Costing $329 and even lower (depending on where one shops), the GS34WQC an approachable purchase.

You want some extras to help give a slight competitive edge
Outside of providing AMD FreeSync Premium, the GS34WQC features game assist like crosshair overlays. 

You care about performance and respectable SDR image quality
Alongside the performance prowess, SDR image quality is pretty fantastic with the right kind of color, contrast, and brightness. 

Don’t buy it if… 

You want good HDR image quality
HDR is fairly useless on the GS34WQC and trying to change color settings don’t help much. 

You need some extras
Don’t expect the GS34WQC to have extras like speakers or USB ports like other gaming focused ultrawide monitors.

You require a simpler set up
Set up for the GS34WQC requires screwing in screws that can get lost if not careful. 

Also Consider


Budget gamers looking for a bit more value and have the extra change to spear may enjoy the AOC CU34G2X’s better HDR capabilities and USB ports.

Read the full AOC CU34G2X review

How I tested the Gigabyte GS34WQC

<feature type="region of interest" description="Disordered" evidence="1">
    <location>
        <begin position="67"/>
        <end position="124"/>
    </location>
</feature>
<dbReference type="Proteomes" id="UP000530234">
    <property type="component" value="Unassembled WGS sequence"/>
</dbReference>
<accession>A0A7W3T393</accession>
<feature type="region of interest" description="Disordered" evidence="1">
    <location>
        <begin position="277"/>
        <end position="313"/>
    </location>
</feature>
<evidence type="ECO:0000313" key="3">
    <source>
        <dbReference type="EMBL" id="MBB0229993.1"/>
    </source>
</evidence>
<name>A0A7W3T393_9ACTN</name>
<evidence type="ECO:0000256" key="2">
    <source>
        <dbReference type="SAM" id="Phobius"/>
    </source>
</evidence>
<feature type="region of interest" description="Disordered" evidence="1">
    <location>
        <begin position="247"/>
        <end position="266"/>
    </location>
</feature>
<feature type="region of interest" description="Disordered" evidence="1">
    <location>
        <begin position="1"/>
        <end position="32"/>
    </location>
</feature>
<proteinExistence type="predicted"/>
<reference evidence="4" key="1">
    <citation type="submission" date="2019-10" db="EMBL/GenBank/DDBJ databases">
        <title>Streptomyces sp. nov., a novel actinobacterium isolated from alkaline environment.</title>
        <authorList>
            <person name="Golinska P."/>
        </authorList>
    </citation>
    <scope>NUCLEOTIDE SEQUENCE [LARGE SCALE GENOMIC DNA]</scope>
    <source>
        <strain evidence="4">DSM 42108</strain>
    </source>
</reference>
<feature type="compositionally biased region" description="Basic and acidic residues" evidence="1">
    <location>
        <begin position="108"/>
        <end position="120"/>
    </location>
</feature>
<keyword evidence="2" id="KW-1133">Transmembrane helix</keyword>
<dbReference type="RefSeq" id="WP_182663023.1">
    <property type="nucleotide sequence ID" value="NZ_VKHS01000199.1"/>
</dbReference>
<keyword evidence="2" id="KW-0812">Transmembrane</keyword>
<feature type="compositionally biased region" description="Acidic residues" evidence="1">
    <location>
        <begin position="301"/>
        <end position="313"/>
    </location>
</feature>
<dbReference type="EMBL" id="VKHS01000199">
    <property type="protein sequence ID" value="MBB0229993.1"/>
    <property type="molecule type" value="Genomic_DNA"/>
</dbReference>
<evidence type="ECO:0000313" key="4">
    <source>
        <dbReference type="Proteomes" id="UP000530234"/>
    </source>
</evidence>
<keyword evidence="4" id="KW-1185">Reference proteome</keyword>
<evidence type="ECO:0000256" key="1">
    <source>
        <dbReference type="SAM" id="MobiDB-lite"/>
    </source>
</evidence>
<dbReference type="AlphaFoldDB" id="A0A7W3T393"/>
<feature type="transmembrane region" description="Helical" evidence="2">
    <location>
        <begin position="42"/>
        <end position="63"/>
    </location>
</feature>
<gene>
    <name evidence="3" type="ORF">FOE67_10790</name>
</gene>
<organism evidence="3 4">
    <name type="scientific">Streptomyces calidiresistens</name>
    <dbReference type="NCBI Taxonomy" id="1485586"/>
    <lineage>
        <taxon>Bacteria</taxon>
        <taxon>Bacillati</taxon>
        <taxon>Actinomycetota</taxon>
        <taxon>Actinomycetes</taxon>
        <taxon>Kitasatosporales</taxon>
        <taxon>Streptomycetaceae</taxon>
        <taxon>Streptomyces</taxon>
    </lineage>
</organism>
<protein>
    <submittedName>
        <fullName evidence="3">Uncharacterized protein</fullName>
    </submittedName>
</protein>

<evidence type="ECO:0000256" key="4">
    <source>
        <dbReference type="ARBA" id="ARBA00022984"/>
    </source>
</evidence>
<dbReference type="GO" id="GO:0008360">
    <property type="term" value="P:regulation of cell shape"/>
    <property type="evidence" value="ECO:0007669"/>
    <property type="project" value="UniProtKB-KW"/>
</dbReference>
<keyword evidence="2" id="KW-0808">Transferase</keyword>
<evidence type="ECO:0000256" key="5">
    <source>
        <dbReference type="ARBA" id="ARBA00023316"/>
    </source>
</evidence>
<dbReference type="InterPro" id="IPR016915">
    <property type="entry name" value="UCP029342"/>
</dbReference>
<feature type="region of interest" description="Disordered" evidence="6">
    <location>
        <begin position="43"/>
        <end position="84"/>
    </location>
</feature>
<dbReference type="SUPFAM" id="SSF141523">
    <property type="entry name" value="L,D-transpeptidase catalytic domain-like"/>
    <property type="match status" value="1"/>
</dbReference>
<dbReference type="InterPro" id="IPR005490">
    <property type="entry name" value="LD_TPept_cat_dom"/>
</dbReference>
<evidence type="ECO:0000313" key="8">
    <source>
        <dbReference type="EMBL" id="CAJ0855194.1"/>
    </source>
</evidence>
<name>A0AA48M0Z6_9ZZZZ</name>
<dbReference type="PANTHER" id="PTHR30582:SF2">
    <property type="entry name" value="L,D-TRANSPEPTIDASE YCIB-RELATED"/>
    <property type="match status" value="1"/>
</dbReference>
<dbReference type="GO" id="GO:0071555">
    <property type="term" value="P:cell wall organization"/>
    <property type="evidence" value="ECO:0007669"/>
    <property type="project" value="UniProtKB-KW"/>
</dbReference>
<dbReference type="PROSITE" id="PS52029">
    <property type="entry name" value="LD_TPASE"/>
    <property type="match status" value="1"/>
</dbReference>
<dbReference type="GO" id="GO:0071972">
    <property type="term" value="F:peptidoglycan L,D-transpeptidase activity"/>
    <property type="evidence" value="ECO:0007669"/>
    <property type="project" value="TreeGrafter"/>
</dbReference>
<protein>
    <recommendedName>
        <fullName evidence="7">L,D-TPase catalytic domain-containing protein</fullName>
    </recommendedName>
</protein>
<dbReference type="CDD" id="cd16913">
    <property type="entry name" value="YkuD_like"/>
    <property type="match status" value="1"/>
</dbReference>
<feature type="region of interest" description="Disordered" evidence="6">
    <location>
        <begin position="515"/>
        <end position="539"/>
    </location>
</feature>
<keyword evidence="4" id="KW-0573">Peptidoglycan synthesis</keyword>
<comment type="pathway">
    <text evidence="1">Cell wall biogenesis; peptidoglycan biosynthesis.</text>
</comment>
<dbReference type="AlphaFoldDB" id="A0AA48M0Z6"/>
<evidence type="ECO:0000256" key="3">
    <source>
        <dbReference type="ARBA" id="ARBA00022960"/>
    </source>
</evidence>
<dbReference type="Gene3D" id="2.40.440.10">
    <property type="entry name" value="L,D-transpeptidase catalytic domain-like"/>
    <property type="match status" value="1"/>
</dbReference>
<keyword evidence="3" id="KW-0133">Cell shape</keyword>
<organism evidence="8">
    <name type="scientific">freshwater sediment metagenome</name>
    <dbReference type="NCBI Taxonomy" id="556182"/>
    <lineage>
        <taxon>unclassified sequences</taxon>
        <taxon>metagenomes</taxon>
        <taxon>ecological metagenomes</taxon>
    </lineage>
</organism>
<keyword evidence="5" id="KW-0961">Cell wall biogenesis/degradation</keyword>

During the day, I used the Gigabyte GS34WQC for general computing tasks that revolved around using sites including Google Docs, Hootsuite, and Asana. Now and then, I would have to create graphics and cut video clips as well. There were also times when I took a break to watch videos on YouTube alongside other social media platforms. 

For gaming, I tested out the monitor's performance by playing Call of Duty: Modern Warfare 3 multiplayer alongside the current popular game of the moment, Helldivers 2. To test out overall gaming image quality, Forza Motorsport (2023), Alan Wake II, and others were played. All games played were tested in both SDR and HDR modes, for good measure. 

I’ve spent the past several years covering monitors alongside other PC components for Techradar. Outside of gaming, I’ve been proficient in Adobe Suite for over a decade as well, so I know a good monitor when I use one.

  • First reviewed April 2024
Ural Garrett

Ural Garrett is an Inglewood, CA-based journalist and content curator. His byline has been featured in outlets including CNN, MTVNews, Complex, TechRadar, BET, The Hollywood Reporter and more.